Divorce can be rough — particularly if you’re a parent. You know that the end of your marriage is going to affect your children as much as it affects you.
The more conscious you are of the emotional impact of your divorce on the kids, the easier it will be to develop strategies that you can use to reassure them. Here are the common problems divorced parents encounter by age:
Your youngest children may be the most confused by all the changes going on in your world. Some likely won’t understand the permanence of the new situation. Others may worry that you or their other parent will one day “stop loving” them and disappear.
They need plenty of reassurance that both of their parents will always love them.
Children this age sometimes blame themselves for their parents’ divorce. They may also think that they can somehow fix what went wrong in your relationship with your ex.
You need to reassure them that they are not at fault and gently help them understand that nothing will magically restore the marriage.
Teenagers may get angry at the disruptions in their lives. They are also the most likely to “pick a side” and lash out at the parent they blame for the divorce.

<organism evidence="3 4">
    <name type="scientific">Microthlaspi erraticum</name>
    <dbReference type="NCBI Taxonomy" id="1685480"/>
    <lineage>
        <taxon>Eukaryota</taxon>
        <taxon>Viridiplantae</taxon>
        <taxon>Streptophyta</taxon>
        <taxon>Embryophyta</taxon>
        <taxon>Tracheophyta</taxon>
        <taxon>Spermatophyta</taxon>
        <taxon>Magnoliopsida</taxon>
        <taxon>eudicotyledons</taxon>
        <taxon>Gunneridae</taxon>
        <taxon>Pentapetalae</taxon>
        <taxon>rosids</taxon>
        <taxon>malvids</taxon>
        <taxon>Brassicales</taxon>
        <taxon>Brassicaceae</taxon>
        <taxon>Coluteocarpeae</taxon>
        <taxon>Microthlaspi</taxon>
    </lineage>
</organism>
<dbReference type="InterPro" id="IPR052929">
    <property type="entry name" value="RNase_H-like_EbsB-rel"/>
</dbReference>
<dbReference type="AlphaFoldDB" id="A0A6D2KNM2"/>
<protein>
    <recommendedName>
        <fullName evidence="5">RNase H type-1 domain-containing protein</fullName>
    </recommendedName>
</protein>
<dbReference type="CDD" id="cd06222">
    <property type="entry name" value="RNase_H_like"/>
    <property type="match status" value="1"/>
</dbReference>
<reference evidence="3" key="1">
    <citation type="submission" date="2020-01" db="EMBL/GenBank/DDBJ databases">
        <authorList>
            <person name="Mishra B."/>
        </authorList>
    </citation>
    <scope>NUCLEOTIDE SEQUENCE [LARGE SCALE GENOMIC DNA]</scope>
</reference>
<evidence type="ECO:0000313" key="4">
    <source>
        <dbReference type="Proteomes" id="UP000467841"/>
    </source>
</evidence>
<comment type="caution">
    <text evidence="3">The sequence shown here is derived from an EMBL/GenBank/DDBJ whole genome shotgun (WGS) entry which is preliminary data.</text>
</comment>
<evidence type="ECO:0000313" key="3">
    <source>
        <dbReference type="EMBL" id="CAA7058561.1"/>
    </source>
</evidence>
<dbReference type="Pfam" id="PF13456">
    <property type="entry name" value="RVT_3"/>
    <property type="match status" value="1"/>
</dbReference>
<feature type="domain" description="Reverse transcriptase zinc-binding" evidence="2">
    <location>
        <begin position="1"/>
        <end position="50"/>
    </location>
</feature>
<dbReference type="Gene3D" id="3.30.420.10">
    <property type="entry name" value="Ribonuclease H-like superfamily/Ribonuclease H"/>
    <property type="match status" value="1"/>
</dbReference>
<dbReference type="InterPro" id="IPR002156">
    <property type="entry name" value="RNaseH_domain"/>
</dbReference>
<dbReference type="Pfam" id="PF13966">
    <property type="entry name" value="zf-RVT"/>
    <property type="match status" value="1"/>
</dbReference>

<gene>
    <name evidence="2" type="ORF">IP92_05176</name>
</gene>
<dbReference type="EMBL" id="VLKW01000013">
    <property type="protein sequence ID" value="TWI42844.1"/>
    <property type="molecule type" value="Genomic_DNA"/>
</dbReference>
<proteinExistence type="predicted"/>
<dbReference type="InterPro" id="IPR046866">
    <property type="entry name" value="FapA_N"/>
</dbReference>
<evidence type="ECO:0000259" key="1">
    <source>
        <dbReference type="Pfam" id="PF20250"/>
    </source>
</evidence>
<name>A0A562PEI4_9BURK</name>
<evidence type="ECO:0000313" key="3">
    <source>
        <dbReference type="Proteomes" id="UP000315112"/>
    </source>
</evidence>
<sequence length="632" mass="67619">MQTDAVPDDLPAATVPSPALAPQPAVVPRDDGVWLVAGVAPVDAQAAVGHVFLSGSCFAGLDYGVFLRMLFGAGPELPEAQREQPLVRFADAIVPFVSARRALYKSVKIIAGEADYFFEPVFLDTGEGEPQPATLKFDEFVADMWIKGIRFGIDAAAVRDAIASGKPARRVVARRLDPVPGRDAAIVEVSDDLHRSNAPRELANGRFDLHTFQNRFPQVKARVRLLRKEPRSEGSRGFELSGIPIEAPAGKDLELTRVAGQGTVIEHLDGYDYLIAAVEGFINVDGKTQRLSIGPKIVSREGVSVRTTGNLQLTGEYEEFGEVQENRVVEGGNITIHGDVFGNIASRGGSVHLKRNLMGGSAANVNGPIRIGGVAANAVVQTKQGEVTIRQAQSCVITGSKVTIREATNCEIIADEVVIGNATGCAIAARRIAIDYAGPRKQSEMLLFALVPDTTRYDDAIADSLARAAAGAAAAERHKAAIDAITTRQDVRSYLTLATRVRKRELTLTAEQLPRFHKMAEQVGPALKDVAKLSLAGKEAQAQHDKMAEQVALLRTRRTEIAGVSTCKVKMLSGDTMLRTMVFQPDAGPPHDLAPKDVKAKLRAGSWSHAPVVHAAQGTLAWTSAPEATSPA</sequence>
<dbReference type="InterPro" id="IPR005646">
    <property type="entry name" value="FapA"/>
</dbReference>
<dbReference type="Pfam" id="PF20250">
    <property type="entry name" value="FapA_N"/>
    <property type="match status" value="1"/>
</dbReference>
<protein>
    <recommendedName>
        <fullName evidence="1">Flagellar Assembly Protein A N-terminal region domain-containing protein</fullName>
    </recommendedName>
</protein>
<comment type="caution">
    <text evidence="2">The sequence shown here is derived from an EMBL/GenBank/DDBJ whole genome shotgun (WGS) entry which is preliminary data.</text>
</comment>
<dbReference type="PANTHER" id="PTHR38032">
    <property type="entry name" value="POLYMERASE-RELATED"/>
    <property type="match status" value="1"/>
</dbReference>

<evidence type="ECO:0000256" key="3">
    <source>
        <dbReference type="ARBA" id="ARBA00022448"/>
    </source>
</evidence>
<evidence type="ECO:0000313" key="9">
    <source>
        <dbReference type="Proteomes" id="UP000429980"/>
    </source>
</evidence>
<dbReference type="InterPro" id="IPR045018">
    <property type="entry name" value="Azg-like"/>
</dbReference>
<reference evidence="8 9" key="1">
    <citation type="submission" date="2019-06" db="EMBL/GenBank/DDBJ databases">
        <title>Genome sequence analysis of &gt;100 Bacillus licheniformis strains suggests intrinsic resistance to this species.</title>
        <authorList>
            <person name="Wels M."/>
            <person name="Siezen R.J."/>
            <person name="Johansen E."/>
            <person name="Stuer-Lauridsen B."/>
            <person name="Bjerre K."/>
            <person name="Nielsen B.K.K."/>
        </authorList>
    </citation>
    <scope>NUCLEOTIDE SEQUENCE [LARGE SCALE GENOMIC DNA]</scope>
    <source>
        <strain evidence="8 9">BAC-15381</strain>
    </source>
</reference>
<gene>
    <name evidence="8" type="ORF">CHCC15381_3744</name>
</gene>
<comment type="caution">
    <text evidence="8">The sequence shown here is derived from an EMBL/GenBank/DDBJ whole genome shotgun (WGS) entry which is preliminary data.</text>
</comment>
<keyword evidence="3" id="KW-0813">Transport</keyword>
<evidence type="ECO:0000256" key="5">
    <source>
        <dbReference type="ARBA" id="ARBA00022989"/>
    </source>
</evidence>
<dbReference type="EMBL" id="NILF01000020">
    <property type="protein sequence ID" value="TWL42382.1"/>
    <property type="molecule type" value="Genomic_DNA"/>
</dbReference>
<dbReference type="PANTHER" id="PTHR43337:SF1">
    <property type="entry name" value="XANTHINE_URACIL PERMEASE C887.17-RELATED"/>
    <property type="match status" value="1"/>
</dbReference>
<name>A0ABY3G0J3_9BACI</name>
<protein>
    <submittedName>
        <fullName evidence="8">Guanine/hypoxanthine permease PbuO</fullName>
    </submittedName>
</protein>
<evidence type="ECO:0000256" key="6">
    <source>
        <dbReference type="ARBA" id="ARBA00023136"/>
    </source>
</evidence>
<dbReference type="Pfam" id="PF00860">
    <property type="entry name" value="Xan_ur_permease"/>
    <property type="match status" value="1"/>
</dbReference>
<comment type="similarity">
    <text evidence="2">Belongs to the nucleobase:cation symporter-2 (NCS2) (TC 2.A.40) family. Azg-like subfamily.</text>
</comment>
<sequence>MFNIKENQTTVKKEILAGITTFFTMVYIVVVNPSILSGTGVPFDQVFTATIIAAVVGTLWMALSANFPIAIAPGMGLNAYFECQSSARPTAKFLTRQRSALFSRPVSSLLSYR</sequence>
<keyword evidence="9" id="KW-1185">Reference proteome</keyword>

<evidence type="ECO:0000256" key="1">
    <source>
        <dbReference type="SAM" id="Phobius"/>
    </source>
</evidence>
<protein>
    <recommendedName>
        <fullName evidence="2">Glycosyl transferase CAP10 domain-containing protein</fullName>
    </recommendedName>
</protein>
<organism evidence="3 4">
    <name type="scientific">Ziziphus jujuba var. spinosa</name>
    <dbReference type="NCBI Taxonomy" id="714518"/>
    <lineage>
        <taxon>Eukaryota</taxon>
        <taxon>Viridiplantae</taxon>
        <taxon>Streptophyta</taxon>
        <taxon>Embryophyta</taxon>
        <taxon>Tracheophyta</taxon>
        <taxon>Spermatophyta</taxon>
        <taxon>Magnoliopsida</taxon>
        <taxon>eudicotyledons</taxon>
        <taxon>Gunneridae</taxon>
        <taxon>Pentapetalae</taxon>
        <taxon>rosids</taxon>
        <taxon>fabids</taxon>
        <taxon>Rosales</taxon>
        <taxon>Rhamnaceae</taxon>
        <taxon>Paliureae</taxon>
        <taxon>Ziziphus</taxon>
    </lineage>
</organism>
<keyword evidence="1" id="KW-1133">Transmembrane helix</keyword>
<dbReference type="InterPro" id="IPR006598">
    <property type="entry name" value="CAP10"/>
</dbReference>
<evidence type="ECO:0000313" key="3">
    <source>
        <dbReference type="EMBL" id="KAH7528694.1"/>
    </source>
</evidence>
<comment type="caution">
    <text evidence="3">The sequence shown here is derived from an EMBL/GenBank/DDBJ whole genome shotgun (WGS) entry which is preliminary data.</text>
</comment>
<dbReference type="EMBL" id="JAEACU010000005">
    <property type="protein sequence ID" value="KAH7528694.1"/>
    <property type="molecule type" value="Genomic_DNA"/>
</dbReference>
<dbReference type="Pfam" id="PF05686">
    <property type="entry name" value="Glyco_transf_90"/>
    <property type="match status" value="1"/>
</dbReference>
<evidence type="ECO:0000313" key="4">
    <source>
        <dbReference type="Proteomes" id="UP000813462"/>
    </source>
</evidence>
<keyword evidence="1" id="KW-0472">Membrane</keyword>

You can minimize the hostility your teen feels by keeping your relationship with their other parent private. Don’t make the mistake of confiding in your teen about the marital problems that led to your divorce.
In all three cases, your kids will recover best if you and your ex-spouse commit to putting aside your difference when it comes to parenting. As difficult as it can be to put your conflicts aside, you need to commit to presenting a united front when it comes to discipline, routines and teaching the kids good coping skills for their frustrations. Your marriage may be over, but parenting is a lifelong commitment. Working out an effective, detailed parenting agreement can be key to your success.